Joye Brown has been a columnist for Newsday since 2006. She joined the newspaper in 1983 and has
Huntington, sadly, looks to be on track to become the first Long Island town or city hall to install metal detectors.
While other municipalities in Nassau and Suffolk have considered and rejected the move because officials said they didn't want constituents to feel intimidated or unwelcome, Frank Petrone, Huntington's supervisor, acknowledged Saturday that his town is heading the other way.
"It's a tough decision, and I could argue both ways," he said. "At this point, I'm looking to put protocols in place . . . you just don't put these things up."
Petrone said the move came in response to an altercation that ended with a resident -- who balked at having a bag inspected -- biting a Suffolk police officer last year. And recently because of what he called indirect threats from a single person. "There have been threats, not to any individual, but indirectly, with harassing phone calls," he said.
No other town -- or city -- hall in the region has detectors at buildings residents usually visit to get permits and licenses. And officials in most said they've never considered the move.
In Smithtown, Patrick Vecchio -- a former police officer and, at 38 years as town supervisor, New York State's longest-serving chief executive -- said he'd consider detectors only "if we had a series of threats of violence; sure, it's something we would have to discuss."
But that has not happened. "I think Town Hall is supposed to be a place where residents feel safe and feel welcome," he said.
In Hempstead, the largest town, by population, in the United States, officials revised safety protocols years ago. "We put some systems, like giving employees ID cards, into place," said Michael Deery, a spokesman for Supervisor Kate Murray. As for metal detectors, "We haven't seen the need for them," he said.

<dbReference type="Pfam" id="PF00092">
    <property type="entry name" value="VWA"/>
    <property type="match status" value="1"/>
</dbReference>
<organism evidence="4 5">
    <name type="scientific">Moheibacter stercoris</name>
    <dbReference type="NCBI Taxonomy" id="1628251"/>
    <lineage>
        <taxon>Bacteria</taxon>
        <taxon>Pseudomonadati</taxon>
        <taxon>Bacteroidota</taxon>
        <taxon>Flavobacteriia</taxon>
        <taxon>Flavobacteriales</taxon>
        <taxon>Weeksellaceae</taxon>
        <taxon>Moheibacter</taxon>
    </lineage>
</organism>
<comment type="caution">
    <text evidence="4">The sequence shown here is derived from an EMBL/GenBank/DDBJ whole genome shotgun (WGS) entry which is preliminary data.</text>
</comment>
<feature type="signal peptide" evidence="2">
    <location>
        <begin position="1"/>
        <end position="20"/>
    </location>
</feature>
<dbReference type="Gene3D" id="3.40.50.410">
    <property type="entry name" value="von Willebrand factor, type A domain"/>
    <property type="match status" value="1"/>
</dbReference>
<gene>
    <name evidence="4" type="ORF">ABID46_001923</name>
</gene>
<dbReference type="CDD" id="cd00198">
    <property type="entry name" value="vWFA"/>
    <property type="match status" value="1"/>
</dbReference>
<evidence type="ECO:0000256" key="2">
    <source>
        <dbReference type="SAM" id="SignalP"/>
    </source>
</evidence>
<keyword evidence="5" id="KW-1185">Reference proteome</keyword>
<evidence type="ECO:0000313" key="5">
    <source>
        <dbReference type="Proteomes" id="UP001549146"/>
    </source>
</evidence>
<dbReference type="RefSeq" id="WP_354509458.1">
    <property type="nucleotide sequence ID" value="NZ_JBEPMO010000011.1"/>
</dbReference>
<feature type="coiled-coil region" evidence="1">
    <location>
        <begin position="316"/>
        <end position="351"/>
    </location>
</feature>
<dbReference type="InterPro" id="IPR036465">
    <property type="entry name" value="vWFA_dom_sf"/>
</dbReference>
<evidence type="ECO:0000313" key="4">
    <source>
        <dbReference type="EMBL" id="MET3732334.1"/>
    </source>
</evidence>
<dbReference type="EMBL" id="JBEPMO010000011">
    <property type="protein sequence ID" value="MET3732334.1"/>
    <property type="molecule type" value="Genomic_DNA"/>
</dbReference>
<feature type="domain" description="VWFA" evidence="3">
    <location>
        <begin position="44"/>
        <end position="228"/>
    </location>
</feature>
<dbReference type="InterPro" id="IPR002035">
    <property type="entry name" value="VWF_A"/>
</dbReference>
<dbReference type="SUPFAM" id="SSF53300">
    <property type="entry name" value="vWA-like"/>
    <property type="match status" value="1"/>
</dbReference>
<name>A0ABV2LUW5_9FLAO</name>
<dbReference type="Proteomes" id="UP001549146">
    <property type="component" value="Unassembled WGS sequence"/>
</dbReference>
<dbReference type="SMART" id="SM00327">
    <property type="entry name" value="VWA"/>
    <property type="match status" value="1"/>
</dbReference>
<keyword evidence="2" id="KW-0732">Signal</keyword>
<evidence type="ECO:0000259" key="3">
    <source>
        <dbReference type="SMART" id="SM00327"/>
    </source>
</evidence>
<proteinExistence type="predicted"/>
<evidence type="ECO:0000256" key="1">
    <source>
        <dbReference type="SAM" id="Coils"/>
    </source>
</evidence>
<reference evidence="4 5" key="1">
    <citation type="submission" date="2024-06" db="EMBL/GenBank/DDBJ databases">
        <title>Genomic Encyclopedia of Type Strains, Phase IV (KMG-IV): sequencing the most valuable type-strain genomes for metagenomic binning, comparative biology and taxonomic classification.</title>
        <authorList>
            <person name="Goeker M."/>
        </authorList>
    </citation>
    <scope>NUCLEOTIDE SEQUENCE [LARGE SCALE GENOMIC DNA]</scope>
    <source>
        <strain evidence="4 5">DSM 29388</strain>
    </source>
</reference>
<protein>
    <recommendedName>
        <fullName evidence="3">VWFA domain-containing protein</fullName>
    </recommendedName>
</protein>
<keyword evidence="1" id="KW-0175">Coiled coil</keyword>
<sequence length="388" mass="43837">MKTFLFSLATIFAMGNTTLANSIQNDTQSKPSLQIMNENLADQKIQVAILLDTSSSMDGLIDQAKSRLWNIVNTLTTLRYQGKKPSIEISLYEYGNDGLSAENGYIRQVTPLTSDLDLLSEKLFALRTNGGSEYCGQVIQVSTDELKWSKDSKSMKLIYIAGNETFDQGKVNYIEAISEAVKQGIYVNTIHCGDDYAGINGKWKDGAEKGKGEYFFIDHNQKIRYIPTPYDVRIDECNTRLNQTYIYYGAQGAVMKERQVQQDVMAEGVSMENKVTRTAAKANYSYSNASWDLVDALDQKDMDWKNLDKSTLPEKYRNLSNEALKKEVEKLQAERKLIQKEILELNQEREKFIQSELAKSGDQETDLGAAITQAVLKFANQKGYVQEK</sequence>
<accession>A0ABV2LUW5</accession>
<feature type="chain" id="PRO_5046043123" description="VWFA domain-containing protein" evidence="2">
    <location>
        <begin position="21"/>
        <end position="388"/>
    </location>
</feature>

Long Beach and Southold have metal detectors in buildings where their city and town boards meet. But in Long Beach, the unit is on the second floor where city court meets; and Southold uses a portable unit when the hall is used for criminal court proceedings -- even as officials look at ways to move that function elsewhere.
In Suffolk, the county legislature uses a portable detector for general meetings. But a spokesman for County Executive Steve Bellone -- noting other security measures -- said Bellone had no plans to install them at the Dennison building in Hauppauge.
In Nassau, while there are none in the Mineola building shared by County Executive Edward Mangano and lawmakers now, a Mangano spokesman said Mangano was considering adding them.
In Oyster Bay, Supervisor John Venditto and town safety officials discussed metal detectors -- and rejected the idea. "It's a judgment call and our view, and the supervisor's view, is that it could be intimidating," said Justin McCaffrey, the town's public safety commissioner. "We want to make residents feel welcome in Town Hall, not intimidated."
Some town and city halls use security cameras or request police presence at potentially cantankerous meetings. Some require visitors to sign in and produce ID as another way to protect employees and fellow residents -- and these are among safety precautions visitors can't see, town and city officials said in interviews last week.
Tracey Edwards, a Huntington Town Board member who supports installing a metal detector, said she believed technology could provide a way for Huntington to have better security -- and not give the prototypically suburban Town Hall a prison or airport security-like vibe.
"I'm not thinking TSA, I'm thinking E-ZPass, where people would walk through a detector that's embedded into an entryway," she said. "I want more security, and I think it can be done without being intrusive."
Petrone said the town probably would begin by using a detector for board meetings, as early as fall. And probably installing a permanent one -- the town has made no decision on what type -- sometime early next year.
Either way, a visit to town hall just won't be the same.